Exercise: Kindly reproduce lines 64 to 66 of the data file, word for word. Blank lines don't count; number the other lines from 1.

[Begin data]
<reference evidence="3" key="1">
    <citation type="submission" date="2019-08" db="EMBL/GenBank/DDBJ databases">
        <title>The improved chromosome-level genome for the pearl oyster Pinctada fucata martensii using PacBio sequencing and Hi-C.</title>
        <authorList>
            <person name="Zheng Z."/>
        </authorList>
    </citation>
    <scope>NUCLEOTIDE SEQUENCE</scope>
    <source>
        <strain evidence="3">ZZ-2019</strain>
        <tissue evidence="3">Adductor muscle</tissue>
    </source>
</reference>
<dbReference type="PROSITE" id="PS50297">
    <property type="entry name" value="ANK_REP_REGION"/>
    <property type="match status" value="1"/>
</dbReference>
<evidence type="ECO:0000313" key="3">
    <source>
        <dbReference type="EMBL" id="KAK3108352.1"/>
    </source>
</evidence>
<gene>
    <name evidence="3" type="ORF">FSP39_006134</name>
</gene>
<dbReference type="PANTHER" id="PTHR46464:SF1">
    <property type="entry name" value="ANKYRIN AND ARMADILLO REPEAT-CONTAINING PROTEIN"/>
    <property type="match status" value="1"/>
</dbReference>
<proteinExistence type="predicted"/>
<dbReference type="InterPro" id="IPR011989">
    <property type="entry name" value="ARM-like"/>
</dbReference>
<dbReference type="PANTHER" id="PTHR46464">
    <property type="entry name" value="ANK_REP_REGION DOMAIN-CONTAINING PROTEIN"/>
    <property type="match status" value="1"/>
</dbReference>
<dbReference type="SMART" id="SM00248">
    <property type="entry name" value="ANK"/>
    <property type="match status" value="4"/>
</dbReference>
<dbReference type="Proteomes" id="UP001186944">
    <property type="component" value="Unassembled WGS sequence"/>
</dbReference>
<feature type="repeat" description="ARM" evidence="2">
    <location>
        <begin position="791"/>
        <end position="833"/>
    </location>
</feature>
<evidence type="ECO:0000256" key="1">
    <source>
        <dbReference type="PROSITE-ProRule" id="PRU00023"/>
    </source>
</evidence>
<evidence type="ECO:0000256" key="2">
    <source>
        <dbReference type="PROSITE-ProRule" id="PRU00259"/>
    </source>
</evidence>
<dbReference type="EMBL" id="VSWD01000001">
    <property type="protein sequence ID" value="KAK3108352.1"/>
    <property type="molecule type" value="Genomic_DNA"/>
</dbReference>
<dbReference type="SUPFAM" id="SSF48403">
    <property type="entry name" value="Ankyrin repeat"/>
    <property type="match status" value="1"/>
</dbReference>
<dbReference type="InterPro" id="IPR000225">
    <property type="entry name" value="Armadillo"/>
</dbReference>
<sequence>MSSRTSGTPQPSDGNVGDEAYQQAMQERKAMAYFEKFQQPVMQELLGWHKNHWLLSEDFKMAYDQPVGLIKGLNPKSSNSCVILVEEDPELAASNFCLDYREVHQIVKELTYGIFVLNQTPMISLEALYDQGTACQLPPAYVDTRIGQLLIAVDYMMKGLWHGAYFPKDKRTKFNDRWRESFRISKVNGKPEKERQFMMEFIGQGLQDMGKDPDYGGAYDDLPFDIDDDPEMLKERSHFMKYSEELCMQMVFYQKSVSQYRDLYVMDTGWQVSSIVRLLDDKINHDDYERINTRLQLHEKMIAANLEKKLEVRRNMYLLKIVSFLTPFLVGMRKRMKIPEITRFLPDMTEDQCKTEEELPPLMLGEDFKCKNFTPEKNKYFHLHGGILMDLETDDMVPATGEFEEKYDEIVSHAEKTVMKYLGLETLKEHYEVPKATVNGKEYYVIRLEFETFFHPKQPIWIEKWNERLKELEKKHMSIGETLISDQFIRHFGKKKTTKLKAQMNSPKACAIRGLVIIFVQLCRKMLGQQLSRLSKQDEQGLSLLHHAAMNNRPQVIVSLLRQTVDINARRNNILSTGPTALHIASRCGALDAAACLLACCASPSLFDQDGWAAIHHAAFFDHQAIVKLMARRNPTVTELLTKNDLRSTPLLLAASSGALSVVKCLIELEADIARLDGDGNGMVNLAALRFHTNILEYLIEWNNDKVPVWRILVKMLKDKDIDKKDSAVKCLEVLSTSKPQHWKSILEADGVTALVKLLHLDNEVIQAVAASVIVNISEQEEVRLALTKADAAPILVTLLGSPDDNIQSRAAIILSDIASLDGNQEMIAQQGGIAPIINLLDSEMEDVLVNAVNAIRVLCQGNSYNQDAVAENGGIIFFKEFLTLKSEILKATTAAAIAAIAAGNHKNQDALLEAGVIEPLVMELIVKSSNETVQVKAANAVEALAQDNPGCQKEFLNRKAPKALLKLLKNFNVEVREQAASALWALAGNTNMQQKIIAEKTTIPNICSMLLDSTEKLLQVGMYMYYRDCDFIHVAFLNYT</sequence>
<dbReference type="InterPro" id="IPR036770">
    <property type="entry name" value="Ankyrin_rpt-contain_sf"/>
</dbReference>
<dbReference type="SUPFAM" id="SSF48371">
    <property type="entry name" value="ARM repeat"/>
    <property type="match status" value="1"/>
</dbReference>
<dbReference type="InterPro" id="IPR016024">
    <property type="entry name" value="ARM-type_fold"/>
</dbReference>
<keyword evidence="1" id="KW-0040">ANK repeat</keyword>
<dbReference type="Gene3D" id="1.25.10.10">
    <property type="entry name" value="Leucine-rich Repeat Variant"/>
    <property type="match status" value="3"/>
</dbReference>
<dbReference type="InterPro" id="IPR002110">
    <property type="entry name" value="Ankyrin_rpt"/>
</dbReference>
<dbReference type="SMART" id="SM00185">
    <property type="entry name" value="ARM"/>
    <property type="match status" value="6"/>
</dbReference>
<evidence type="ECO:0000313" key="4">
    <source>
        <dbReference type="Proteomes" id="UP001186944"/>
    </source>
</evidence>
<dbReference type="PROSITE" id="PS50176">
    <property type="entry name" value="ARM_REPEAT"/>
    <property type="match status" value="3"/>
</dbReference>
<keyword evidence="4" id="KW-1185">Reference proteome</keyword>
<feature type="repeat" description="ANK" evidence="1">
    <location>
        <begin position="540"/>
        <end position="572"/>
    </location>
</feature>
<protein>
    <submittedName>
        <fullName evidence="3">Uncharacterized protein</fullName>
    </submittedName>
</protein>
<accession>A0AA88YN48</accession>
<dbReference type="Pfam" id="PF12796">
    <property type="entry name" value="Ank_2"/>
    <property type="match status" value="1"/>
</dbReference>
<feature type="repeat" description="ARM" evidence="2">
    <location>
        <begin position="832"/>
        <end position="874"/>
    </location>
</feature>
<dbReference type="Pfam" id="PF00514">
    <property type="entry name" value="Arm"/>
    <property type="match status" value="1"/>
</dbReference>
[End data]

</dbReference>
<dbReference type="SUPFAM" id="SSF48403">
    <property type="entry name" value="Ankyrin repeat"/>